From poems about the speaker’s relationship with loneliness after the suicide of his lover to poems about discovering that dark part of oneself that he never knew existed, this collection is about the transformations of a queer brown body and the echoes of those shifts found in South Texas’s feathers, shadows, and trees.
These poems are about “the moment inside the body / when joy is not born as much as it is made out of anything / the rest of the world doesn’t want.” Using land and South Texas’s flora and fauna as references, these poems explore aloneness and manhood as articulations of want, asking the reader to “take a moan by the hand, see what good it does.” Thematically, these poems address loss after transformative experiences, admitting to a reader, “All night I might fathom taking back / something precious / that somehow, / long ago, or not so long ago, I don’t know, / ripped off, / yanked from bone, / sloughed off like a husk.” These poems are about getting to know one’s body after being distanced from it, of recognizing a queer brown body inextricably belonging to lineages of loss, and then realizing that some new body has emerged from where the old parts were lost, or taken, as in the final sequence of four poems, “Lechuza Sketches,” where the speaker manifests the Tex-Mexican folkloric figure of a lechuza, the human-owl hybrid said to inhabit parts of South Texas and the Northern Mexican border. In the end, this is a collection of poems about more deeply engaging with one’s queerness, one’s brownness, and understanding that there are parts inside us we never knew existed, or as the Lechuza Sketches speaker offers, “In the world, some part of us is often / unseen / & not glorious. / But what if we are? / Glorious. Seen.”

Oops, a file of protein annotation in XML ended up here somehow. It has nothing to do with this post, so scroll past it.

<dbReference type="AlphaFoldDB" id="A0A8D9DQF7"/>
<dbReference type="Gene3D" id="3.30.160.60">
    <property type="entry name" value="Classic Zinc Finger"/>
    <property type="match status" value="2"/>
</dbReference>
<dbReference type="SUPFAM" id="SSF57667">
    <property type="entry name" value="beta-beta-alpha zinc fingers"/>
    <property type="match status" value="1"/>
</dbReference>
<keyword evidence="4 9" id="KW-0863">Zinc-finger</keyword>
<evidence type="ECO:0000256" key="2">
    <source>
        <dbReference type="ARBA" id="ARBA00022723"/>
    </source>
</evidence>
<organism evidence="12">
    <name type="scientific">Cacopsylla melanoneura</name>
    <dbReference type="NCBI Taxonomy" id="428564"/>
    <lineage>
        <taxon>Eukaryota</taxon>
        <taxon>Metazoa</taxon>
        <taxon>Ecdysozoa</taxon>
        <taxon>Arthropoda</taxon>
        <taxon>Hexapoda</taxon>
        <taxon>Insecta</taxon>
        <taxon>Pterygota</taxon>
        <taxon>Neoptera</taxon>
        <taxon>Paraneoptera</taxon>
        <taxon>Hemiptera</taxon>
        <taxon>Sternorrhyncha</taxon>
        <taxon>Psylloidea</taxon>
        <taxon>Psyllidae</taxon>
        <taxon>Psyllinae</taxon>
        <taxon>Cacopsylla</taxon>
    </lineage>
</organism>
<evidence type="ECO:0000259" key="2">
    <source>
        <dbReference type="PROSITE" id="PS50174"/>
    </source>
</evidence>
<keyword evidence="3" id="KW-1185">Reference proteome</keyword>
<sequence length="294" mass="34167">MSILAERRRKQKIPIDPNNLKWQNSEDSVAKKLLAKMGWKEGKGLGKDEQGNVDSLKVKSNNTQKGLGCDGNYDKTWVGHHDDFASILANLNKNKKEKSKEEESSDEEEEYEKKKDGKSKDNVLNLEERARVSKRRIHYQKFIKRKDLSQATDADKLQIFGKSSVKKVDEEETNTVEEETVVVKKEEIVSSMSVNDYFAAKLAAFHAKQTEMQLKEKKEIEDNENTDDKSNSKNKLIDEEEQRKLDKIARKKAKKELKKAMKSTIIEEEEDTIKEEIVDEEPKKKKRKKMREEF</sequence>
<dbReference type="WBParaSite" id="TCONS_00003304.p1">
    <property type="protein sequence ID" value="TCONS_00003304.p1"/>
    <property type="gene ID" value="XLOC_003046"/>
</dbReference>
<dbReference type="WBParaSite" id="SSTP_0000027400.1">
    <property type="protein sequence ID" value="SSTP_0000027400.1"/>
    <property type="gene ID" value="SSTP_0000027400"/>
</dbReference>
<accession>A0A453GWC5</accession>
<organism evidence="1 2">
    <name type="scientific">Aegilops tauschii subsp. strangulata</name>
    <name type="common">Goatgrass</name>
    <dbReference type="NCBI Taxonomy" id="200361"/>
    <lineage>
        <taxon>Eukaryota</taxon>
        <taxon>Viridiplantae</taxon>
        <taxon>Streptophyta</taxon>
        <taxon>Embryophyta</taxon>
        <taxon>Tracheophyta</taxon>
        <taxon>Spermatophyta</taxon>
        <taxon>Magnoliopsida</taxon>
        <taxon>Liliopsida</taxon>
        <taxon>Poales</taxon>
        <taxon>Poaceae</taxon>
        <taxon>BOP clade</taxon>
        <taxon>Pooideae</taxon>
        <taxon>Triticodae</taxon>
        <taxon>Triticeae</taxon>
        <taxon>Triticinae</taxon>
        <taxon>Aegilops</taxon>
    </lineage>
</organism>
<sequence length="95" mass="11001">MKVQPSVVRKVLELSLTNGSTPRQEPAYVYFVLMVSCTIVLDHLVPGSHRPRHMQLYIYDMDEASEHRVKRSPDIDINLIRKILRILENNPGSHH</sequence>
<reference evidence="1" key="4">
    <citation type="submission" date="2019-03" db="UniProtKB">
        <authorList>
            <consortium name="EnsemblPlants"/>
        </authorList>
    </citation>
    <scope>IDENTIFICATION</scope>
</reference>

“First, I thought desire the core of these gorgeous lyrics—belly hunger, eros, a near ecclesial pang to be good. Joe Jiménez makes palpable a world of things to want, sometimes despite how they might cut—mesquite and teeth, thick arms and bedfuls of nopales, tattoos and gleaming gar fish. But then I wondered—what are all these owls doing here? Harbingers of death, these raptors rap against the cage of the poet’s ribs, the poet rapt in loves some insist he die for and some he would choose to die for. This fearless and beautiful book follows a man who knows the difference and loves them all anyway.“—Douglas Kearney
“There is so much desire, loneliness, and ultimately a longing for love in these sensuous, honest, and searing poems. So many questions, so much beautiful emptiness in return. Joe Jiménez exhibits poetic skill throughout—from the marvelous use of repetition, which leads to a kind of intensity and earnestness, to the often-surprising and sparkling imagery. He writes: “…but I also want to make beautiful things—. Sometimes, I want others to/see me/as beautiful, too. Not rough, not voracious…” Jiménez has made a beautiful voracious thing—Rattlesnake Allegory, a brilliant book of poems by a poet I will keep my eye on for years to come.“—Victoria Chang author of Barbie Chang